Michael Gazzaniga
GianCarlo Ghirardi
J. Willard Gibbs
Nicolas Gisin
Paul Glimcher
Thomas Gold
A.O.Gomes
Brian Goodwin
Joshua Greene
Jacques Hadamard
Patrick Haggard
Stuart Hameroff
Augustin Hamon
Sam Harris
Hyman Hartman
John-Dylan Haynes
Martin Heisenberg
Werner Heisenberg
John Herschel
Jesper Hoffmeyer
E. T. Jaynes
William Stanley Jevons
Roman Jakobson
Pascual Jordan
Ruth E. Kastner
Stuart Kauffman
Martin J. Klein
Simon Kochen
Stephen Kosslyn
Ladislav Kovàč
Rolf Landauer
Alfred Landé
Pierre-Simon Laplace
David Layzer
Benjamin Libet
Seth Lloyd
Hendrik Lorentz
Josef Loschmidt
Ernst Mach
Donald MacKay
Henry Margenau
James Clerk Maxwell
Ernst Mayr
Ulrich Mohrhoff
Jacques Monod
Emmy Noether
Abraham Pais
Howard Pattee
Wolfgang Pauli
Massimo Pauri
Roger Penrose
Steven Pinker
Colin Pittendrigh
Max Planck
Susan Pockett
Henri Poincaré
Daniel Pollen
Ilya Prigogine
Hans Primas
Adolphe Quételet
Juan Roederer
Jerome Rothstein
David Ruelle
Erwin Schrödinger
Aaron Schurger
Claude Shannon
David Shiang
Herbert Simon
Dean Keith Simonton
B. F. Skinner
Roger Sperry
John Stachel
Henry Stapp
Tom Stonier
Antoine Suarez
Leo Szilard
William Thomson (Kelvin)
Peter Tse
Vlatko Vedral
Heinz von Foerster
John von Neumann
John B. Watson
Daniel Wegner
Steven Weinberg
Paul A. Weiss
John Wheeler
Wilhelm Wien
Norbert Wiener
Eugene Wigner
E. O. Wilson
H. Dieter Zeh
Ernst Zermelo
Wojciech Zurek

Presentations

Biosemiotics
Free Will
Mental Causation
James Symposium
 
Albert Einstein - Emission and Absorption of Radiation in Quantum Theory
Sixteen years ago, when Planck created quantum theory by deriving his radiation formula, he took the following approach. He calculated the mean energy Ē of a resonator as a function of temperature according to his newly found quantum-theoretic basic principles, and determined from this the radiation density ρ as a function of frequency ν and temperature. He accomplished this by deriving — based upon electromagnetic considerations — a relation between radiation density and resonator energy Ē:

Ē = c3 ρ / 8 π ν2         (1)

His derivation was of unparalleled boldness, but found brilliant confirmation. Not only the radiation formula proper and the calculated value of the elementary quantum in it was confirmed, but also the quantum-theoretically calculated value of Ē was confirmed by later investigations on specific heat. In this manner, equation (1), originally found by electromagnetic reasoning, was also confirmed. However, it remained unsatisfactory that the electromagnetic-mechanical analysis, which led to (1), is incompatible with quantum theory, and it is not surprising that Planck himself and all theoreticians who work on this topic incessantly tried to modify the theory such as to base it on noncontradictory foundations.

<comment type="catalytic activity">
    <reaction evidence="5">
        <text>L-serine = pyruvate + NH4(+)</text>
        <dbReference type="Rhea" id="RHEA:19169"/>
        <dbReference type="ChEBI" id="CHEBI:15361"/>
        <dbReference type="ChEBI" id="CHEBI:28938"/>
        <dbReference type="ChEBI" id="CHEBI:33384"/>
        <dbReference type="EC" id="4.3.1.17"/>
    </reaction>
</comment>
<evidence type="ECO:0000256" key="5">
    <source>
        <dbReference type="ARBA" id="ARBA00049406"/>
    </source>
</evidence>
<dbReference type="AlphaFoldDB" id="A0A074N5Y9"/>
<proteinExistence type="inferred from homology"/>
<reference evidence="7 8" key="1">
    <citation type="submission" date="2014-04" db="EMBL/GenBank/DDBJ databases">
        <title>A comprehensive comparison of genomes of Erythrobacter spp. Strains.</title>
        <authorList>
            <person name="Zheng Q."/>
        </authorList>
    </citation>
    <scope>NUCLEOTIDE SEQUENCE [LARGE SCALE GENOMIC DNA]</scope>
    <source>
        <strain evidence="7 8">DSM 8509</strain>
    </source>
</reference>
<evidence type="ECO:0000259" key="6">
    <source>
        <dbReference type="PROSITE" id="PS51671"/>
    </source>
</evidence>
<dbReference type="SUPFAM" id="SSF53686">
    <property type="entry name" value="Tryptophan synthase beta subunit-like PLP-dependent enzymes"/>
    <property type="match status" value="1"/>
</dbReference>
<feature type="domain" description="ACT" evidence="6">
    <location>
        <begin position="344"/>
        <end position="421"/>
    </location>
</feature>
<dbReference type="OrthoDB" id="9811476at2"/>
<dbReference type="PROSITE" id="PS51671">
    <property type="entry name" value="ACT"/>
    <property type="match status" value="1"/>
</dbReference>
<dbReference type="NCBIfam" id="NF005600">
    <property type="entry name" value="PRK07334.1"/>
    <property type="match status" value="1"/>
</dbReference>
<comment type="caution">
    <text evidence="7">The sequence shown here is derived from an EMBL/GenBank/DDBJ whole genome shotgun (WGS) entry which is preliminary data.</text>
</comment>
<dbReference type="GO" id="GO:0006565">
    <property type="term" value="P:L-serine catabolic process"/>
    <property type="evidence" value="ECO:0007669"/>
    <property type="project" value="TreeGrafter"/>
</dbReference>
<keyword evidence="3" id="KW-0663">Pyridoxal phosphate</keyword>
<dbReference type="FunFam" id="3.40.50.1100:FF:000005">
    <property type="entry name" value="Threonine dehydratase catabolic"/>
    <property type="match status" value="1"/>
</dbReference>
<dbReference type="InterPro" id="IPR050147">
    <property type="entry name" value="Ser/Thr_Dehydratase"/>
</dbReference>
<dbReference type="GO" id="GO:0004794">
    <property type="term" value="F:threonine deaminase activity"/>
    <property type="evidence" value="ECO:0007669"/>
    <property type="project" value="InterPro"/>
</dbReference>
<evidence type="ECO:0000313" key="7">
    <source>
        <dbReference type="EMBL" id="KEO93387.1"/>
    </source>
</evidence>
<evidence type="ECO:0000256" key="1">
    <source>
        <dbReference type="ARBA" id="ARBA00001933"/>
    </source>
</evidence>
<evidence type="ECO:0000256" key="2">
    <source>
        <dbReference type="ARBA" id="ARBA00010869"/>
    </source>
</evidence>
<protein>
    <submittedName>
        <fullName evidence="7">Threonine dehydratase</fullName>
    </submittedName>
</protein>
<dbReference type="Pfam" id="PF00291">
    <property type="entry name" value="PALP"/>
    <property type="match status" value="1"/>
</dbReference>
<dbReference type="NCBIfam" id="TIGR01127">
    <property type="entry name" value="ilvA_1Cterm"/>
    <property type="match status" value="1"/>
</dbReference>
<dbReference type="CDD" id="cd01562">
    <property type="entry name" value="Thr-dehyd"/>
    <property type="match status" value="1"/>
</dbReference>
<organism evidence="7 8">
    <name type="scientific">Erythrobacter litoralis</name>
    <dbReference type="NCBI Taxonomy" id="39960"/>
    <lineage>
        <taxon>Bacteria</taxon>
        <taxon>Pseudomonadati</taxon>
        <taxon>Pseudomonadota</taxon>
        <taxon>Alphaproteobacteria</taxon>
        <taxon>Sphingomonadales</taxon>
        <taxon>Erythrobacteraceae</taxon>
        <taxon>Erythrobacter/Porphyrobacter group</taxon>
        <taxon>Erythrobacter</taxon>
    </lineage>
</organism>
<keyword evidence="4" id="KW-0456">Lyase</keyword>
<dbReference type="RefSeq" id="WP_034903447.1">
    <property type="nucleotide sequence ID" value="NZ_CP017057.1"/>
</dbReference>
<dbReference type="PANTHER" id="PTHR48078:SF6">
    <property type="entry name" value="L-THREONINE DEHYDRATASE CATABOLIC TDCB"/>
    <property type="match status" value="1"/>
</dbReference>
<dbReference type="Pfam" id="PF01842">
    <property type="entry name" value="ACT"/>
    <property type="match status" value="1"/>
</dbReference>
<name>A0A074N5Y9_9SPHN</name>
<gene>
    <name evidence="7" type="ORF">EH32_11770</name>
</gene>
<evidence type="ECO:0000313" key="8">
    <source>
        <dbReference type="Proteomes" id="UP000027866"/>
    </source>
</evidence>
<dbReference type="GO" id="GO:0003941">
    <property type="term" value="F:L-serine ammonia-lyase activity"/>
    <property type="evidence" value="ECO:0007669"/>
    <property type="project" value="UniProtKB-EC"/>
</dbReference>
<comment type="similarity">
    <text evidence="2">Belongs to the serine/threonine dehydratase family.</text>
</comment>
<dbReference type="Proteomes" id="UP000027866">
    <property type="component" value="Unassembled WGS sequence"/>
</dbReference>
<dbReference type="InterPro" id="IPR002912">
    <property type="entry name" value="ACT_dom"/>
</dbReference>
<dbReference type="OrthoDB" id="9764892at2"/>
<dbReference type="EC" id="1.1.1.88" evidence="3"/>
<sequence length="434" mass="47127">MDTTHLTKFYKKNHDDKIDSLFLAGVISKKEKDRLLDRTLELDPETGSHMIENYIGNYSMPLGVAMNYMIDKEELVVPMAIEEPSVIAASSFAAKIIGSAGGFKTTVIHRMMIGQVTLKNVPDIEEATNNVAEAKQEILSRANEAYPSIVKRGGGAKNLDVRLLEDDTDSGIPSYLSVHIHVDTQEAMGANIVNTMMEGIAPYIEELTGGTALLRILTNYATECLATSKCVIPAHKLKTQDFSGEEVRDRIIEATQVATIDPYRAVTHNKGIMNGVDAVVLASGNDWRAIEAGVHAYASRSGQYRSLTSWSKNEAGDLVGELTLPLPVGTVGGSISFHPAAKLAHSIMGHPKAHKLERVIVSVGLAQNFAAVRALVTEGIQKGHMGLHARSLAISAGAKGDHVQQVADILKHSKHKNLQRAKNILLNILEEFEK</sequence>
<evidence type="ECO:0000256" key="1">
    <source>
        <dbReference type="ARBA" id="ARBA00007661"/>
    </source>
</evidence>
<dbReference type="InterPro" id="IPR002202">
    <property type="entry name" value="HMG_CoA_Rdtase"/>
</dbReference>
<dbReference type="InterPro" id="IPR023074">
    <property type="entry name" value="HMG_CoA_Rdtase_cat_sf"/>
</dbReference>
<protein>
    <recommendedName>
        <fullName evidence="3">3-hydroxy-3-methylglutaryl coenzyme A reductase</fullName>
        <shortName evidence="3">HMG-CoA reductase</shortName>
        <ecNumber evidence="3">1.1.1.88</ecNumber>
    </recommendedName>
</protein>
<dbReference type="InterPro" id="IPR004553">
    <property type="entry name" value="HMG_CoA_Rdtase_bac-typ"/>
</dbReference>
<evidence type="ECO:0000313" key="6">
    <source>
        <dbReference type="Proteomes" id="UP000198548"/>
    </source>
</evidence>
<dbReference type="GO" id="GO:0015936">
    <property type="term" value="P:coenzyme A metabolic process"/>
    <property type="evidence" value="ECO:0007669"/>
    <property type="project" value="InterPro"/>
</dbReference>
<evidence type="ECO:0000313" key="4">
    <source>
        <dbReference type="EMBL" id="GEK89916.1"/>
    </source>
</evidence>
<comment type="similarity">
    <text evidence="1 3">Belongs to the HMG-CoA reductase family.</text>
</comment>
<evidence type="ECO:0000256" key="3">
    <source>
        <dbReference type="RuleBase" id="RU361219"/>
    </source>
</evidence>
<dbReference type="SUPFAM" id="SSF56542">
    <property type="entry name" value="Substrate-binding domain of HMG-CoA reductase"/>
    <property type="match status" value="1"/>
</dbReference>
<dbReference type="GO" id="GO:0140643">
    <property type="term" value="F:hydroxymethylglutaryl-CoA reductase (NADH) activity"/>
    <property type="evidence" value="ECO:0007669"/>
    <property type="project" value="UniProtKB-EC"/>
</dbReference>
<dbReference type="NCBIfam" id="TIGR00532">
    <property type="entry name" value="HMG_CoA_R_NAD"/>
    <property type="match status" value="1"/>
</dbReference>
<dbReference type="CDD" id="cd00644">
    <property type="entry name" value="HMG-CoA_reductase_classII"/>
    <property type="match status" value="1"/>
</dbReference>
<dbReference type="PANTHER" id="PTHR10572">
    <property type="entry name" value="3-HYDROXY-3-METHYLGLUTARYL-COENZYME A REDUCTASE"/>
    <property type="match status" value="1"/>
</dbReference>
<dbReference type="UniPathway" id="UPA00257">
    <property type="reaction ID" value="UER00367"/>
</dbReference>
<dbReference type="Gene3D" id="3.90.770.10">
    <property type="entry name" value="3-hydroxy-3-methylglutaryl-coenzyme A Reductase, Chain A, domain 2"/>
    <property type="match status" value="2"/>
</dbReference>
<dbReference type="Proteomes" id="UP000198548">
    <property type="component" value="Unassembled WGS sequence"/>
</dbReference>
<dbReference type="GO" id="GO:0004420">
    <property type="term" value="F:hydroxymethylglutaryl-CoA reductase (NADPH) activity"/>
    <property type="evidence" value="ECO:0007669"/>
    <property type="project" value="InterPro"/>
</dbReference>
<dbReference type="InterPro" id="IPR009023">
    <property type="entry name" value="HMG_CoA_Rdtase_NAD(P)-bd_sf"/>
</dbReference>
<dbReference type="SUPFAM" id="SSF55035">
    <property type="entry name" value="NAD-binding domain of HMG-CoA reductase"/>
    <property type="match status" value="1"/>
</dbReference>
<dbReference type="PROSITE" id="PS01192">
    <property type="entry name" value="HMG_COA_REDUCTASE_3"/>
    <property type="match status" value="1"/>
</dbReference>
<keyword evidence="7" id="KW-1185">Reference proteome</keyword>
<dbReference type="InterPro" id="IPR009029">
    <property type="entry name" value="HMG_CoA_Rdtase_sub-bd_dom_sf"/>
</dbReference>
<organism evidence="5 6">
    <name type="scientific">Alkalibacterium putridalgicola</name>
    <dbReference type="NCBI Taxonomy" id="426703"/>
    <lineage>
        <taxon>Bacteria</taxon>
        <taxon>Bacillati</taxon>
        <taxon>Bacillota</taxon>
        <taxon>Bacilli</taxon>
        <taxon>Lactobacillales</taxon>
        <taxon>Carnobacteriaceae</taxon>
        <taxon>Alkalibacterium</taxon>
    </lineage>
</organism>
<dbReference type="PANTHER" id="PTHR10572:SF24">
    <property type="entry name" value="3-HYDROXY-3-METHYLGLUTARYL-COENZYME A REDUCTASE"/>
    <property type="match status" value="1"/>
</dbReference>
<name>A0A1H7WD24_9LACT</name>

Since Bohr's theory of spectra has achieved its great successes, it seems no longer doubtful that the basic idea of quantum theory must be maintained. It so appears that the uniformity of the theory must be established such that the electromagneto-mechanical considerations, which led Planck to equation (1), are to be replaced by quantum-theoretical contemplations on the interaction between matter and radiation. In this endeavor I feel galvanized by the following consideration which is attractive both for its simplicity and generality.

§1. PLANCK's Resonator in a Field of Radiation

The behavior of a monochromatic resonator in a field of radiation, according to the classical theory, can be easily understood if one recalls the manner of treatment that was first used in the theory of Brownian movement. Let E be the energy of the resonator at a given moment in time; we ask for the energy after time τ has elapsed. Hereby, τ is assumed to be large compared to the period of oscillation of the resonator, but still so small that the percentage change of E during τ can be treated as infinitely small. Two kinds of change can be distinguished. First the change